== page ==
(Part three of a three-part series)
To U.S. investors, buying a piece of a toll road company in one of China’s fastest-growing provinces might have seemed like a pretty safe bet.
But the twists and turns at China Infrastructure Investment Ltd. (Pink Sheets: CIIC) have taken the company from the Nasdaq to the Pink Sheets and wiped out much of its market capitalization, which once topped $400 million.
A Sharesleuth investigation found that certain undisclosed parties profited handsomely from the reverse merger that brought the company public, by buying 21.9 million shares from the former chief executive of the U.S. shell it combined with.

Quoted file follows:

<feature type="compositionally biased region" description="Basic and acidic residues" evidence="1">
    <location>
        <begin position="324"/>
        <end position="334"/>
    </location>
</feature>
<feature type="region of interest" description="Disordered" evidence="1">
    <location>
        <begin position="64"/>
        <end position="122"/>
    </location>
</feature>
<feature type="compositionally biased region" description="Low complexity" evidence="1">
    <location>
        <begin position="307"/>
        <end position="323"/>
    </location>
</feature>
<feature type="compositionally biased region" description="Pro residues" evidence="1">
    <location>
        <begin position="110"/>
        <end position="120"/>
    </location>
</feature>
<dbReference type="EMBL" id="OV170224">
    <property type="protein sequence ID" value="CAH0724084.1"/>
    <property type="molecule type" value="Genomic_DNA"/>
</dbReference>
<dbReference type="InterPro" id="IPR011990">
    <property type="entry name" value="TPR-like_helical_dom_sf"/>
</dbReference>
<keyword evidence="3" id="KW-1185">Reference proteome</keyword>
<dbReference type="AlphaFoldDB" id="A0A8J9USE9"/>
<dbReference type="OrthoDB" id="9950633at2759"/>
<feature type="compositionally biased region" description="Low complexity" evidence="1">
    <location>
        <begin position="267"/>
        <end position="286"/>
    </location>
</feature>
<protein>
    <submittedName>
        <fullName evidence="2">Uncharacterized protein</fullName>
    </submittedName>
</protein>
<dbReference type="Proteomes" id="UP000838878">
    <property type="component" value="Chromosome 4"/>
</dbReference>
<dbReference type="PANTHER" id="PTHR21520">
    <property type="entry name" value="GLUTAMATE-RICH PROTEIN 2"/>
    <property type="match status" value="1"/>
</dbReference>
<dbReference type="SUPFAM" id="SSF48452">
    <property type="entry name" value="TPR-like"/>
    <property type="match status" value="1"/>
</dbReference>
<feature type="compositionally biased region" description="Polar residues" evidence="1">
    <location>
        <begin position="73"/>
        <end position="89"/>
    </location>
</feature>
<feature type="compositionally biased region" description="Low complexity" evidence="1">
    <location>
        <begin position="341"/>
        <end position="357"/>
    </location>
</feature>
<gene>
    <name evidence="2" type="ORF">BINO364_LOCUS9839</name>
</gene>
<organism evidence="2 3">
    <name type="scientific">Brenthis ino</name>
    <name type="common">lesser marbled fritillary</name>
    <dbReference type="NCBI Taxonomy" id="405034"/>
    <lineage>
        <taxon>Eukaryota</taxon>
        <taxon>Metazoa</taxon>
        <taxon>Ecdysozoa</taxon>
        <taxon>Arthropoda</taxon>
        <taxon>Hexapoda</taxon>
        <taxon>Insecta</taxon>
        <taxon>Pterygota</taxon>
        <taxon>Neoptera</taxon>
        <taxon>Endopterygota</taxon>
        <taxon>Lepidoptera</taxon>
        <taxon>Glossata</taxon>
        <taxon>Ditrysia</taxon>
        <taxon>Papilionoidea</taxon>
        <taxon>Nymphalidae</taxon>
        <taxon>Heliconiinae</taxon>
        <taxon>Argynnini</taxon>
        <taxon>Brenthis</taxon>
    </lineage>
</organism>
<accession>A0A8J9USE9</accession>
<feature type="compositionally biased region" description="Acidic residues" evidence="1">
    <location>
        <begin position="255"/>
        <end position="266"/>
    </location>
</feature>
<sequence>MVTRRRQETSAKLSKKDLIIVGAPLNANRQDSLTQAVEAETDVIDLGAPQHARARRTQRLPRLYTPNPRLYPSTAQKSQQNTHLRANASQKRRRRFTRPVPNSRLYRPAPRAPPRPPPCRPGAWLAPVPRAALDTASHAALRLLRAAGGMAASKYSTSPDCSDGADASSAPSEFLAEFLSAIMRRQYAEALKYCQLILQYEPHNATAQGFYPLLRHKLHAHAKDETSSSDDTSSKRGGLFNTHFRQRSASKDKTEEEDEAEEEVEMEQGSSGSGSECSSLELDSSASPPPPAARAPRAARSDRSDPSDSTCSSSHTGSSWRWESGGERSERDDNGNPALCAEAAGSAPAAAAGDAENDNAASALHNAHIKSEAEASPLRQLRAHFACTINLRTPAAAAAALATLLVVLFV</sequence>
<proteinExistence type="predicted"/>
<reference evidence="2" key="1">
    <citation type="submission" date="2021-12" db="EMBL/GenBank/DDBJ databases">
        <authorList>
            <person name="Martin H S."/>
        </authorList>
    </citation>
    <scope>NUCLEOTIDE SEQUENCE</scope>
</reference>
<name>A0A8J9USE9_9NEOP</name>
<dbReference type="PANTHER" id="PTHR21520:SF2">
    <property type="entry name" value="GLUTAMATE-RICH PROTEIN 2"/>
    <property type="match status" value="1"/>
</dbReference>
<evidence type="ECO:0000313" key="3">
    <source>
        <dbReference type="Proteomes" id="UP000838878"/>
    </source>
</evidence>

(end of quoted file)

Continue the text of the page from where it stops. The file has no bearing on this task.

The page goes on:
Securities and Exchange Commission filings show that the ex-CEO, Fred L. Hall, sold the stock for $72,500 just days after the reverse merger, in February 2008.
The sale price translates to less than 0.4 cents a share. At the time, the company’s stock was trading on the open market for more than $4.
Whoever got Hall’s stock appears to have resold much of it during periodic surges in trading volume in 2009 and 2010. Based on China Infrastructure Investment’s share prices in those periods, it’s possible that the seller or sellers could have collected $20 million or more.
Our investigation also found that the holding company that owned a majority stake in China Infrastructure Investment at the time it went public might have ended up with some of Hall’s stock.
SEC filings show that the holding company boosted its stake by more than 13 million shares over a two-year period, without disclosing any changes in its ownership, as required under federal securities law.